For the Birds

Frontcover
Boyars, 1995 - 239 Seiten
1 Rezension
The New Grove Dictionary of Music has said of John Cage that he "had a greater impact on world music than any other American composer in the twentieth century," and his musical thinking forms a whole with his writing. For the Birds is a book, a dialogue and an event all at once. The initial conversations were recorded in France between 1968 and 1978 and were then reconstructed, reedited and commented upon by Cage. The final text, with footnotes and asides added over the years, is prefaced by a typographical celebration of his ideas compiled by Cage himself.

This ebullient collection of questions and answers covers a wide variety of topics. Cage's great wit and intelligence are allowed to range across such subjects as his own music and texts, mushrooms, chess, James Joyce, Mao, Thoreau, Satie, electronic music, the prepared piano, Zen, the environment, technology, politics and economics.

John Cage was born in Los Angeles in 1912. He studied music with Adolf Weiss, Henry Cowell and Arnold Schoenberg, and he has shared ideas with Marcel Duchamp, Joan Miro and Max Ernst, as well as such prophets as Marshall McLuhan and Buckminster Fuller. He was music director of the Merce Cunningham Dance Company for decades and held a number of academic posts. Cage was a composer, poet, graphic artist, teacher and critic. He died in New York in 1992.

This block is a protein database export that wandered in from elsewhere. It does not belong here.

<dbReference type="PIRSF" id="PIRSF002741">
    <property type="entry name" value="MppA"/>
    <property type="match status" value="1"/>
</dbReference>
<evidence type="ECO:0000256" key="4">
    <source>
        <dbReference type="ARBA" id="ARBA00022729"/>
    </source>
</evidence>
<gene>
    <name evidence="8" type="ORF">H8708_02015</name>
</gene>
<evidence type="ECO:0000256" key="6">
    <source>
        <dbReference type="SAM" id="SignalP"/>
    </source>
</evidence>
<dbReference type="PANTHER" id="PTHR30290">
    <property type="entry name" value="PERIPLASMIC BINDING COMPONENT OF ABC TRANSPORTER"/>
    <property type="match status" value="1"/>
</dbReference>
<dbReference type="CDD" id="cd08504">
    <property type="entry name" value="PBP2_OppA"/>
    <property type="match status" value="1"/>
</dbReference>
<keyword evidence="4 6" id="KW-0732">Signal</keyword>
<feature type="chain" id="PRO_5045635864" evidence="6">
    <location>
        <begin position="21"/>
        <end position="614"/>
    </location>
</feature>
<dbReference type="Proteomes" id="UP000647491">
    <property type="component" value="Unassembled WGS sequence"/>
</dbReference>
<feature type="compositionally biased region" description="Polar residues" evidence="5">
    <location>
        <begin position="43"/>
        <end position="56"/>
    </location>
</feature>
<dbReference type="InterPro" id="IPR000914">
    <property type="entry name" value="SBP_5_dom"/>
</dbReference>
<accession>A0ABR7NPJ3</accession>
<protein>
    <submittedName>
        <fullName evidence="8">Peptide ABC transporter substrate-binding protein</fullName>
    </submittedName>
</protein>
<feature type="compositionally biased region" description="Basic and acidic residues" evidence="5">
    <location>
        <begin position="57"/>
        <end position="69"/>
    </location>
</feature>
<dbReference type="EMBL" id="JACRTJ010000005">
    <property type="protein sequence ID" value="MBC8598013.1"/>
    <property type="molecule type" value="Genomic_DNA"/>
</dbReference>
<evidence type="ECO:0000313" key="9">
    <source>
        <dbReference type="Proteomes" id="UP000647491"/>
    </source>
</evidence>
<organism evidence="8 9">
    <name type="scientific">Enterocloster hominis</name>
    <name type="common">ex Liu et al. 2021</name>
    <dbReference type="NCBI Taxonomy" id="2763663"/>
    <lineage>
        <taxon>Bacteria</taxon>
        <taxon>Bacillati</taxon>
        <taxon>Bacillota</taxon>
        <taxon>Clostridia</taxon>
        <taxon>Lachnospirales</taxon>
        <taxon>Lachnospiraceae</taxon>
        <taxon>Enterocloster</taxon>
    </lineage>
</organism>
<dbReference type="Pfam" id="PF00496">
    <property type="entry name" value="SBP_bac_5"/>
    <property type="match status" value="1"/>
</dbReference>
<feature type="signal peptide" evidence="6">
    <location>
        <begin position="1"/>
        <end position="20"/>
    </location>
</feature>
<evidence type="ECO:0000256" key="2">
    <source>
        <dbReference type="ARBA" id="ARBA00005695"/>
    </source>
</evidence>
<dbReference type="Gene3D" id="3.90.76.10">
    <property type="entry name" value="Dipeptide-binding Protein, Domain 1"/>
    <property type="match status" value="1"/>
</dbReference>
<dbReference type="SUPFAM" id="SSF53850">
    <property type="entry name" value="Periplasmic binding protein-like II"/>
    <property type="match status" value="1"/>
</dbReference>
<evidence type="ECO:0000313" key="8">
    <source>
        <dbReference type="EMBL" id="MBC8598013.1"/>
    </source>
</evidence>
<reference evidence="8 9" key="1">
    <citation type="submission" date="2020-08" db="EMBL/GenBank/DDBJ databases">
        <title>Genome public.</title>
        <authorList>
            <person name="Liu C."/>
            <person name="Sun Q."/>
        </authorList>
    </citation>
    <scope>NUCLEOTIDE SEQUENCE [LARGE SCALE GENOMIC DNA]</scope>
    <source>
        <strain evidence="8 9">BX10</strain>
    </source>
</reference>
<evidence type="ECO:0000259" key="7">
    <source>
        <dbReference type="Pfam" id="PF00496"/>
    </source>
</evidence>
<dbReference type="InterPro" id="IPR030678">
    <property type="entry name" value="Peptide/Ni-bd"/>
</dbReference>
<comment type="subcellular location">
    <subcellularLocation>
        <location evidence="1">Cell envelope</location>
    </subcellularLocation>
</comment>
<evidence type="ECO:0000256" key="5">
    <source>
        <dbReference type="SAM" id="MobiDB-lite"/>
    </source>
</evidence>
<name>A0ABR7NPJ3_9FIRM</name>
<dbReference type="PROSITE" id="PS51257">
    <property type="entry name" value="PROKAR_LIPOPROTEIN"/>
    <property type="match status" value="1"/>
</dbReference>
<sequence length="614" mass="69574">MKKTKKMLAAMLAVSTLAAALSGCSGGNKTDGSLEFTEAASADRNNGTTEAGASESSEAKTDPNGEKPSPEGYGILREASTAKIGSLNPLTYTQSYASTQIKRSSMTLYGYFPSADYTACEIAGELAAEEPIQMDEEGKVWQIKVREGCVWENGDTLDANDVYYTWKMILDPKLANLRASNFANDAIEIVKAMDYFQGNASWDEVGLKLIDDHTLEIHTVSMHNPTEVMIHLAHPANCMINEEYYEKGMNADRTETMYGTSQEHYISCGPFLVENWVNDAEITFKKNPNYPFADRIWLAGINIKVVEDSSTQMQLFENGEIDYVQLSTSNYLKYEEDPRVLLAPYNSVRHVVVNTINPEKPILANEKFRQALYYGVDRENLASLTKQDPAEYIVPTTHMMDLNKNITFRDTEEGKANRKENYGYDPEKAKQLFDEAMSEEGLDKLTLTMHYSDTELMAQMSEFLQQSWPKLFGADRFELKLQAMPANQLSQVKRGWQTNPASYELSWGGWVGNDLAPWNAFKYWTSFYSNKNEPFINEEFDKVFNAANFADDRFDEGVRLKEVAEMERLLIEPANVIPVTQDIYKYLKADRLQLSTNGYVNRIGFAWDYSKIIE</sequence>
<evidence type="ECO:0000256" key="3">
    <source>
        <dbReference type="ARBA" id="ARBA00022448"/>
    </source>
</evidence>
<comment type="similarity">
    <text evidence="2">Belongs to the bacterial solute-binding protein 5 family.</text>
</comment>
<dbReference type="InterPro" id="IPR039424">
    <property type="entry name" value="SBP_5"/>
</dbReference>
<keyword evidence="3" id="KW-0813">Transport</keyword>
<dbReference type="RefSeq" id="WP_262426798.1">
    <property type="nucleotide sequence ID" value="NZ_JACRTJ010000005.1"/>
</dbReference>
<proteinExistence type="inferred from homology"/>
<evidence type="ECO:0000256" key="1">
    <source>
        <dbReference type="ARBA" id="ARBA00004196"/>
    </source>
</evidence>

"He is not a composer, he's an inventor -- of genius."--Arnold Schoenberg

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Über den Autor (1995)

Composer John Milton Cage, Jr., is best known for his avant-garde music, including pieces such as Imaginary Landscape No. 4 (1951) in which 12 radios are turned on intermittently. His 1943 premiere concert of percussion buzzers, pottery and scrap metal, all chosen for their potential sound. Cage was born in Los Angeles in 1912 and studied music privately, becoming a teacher at the Chicago School of Design in 1941. Between 1944 and 1966, he was musical director at Merce Cunningham and Dance Co., and in 1949 he won a Guggenheim fellowship. Cage wrote Virgil Thompson: His Life and Music (1959). His essays and lectures on music were collected into several books, including Silence: Selected Lectures and Writings (1961) and A Year from Monday: New Lectures and Writings (1967).

Daniel Charles is the author of Lords of the Harvest: Biotech, Big Money, and the Future of Food and a former technology correspondent for National Public Radio and the New Scientist. He lives in Washington, D.C.

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